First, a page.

Ukraine’s fight on behalf of the Western notion of freedom and democracy is facing a gathering darkness in the United States as its fight against Russian President Vladimir Putin’s “special military operation” rages on – and, if left unchecked by Washington, could lead to an apocalypse in Eastern Europe and beyond.

As we enter the Presidential election cycle, US public support for the war in Ukraine appears to be waning. In a new CNN poll, 55 percent of Americans are opposed to new funding in support of Kyiv, 51 percent believe Washington has “done enough” and this, soberingly, is in stark contrast to the 62 percent who supported aiding Ukraine at the start of the war in February 2022.

Even more troubling, the divide in the US is becoming partisan between Democrats who support continued funding – 62 percent, and 71 percent of Republicans who oppose it. Support is also deteriorating among independents; 56 percent now say enough is enough.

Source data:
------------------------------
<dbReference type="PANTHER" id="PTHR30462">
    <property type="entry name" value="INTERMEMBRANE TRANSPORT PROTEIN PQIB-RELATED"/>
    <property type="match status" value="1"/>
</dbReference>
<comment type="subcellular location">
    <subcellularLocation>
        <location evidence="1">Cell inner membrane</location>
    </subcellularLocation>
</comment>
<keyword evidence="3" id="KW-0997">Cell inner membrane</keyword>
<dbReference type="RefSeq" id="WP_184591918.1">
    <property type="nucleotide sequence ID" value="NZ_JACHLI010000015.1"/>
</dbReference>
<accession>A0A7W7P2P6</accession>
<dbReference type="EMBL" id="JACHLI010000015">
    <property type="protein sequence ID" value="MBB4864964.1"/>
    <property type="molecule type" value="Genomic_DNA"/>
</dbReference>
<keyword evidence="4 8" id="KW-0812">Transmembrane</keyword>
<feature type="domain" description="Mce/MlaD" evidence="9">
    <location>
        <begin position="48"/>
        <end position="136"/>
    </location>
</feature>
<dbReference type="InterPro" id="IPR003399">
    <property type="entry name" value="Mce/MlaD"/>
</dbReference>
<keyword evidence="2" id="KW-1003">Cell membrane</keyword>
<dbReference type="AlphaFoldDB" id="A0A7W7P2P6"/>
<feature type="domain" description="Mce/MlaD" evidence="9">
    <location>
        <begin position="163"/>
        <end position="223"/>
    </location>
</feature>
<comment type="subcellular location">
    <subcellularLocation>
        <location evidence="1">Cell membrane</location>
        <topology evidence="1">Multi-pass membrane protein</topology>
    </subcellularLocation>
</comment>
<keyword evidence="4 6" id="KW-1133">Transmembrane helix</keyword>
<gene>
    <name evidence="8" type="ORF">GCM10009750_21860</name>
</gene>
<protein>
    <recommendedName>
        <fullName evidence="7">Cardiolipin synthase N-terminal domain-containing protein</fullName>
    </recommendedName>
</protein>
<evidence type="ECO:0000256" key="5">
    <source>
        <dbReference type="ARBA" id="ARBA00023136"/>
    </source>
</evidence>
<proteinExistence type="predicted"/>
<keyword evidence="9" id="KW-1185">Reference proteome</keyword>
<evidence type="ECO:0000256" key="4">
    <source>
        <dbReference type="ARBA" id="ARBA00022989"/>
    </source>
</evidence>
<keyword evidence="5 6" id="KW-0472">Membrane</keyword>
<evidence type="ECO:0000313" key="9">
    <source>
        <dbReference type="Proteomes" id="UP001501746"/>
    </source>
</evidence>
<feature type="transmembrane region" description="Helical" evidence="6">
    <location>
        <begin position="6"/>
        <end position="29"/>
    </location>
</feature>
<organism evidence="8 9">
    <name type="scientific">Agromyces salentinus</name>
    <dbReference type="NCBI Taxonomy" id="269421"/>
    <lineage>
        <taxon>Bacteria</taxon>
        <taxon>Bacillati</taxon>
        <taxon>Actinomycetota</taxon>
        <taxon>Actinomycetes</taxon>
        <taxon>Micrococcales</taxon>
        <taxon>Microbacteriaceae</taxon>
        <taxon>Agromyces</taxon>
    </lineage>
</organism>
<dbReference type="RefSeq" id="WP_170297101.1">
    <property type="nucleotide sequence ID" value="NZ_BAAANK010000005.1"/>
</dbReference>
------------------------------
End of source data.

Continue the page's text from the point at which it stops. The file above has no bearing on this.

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This is just one poll. Yet, nonetheless, the downward trend for support to Ukraine is becoming evident. In mid-June, a Pew Research poll found only 47 percent of Americans supporting US aid to Kyiv.

The growing darkness is not just at the grassroots level. More and more politicians, arguably opportunistic in motivation, are exploiting the softening of US support for Ukraine.

Sen. Tommy Tuberville (R-Ala.), during an interview on Fox News with Laura Ingraham on Monday, foolishly and derisively dismissed Ukraine’s fight against Putin and likened it to “a junior high team playing a college team.”